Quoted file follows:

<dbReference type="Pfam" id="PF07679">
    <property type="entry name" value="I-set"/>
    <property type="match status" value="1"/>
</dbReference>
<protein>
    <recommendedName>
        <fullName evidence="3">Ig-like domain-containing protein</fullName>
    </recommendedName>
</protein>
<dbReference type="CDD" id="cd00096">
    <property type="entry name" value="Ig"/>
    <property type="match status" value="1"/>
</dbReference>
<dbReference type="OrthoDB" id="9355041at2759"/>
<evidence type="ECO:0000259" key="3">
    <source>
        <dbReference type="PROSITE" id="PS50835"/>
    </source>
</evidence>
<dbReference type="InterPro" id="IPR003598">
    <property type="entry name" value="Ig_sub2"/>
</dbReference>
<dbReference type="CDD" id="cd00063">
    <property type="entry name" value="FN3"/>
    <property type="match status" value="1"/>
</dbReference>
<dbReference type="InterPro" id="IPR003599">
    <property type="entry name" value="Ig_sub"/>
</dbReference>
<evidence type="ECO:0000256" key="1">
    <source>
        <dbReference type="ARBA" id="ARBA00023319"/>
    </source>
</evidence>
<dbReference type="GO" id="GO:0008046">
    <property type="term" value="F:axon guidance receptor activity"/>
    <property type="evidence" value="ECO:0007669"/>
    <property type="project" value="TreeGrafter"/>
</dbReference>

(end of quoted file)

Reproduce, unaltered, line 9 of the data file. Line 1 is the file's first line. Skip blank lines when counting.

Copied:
</protein>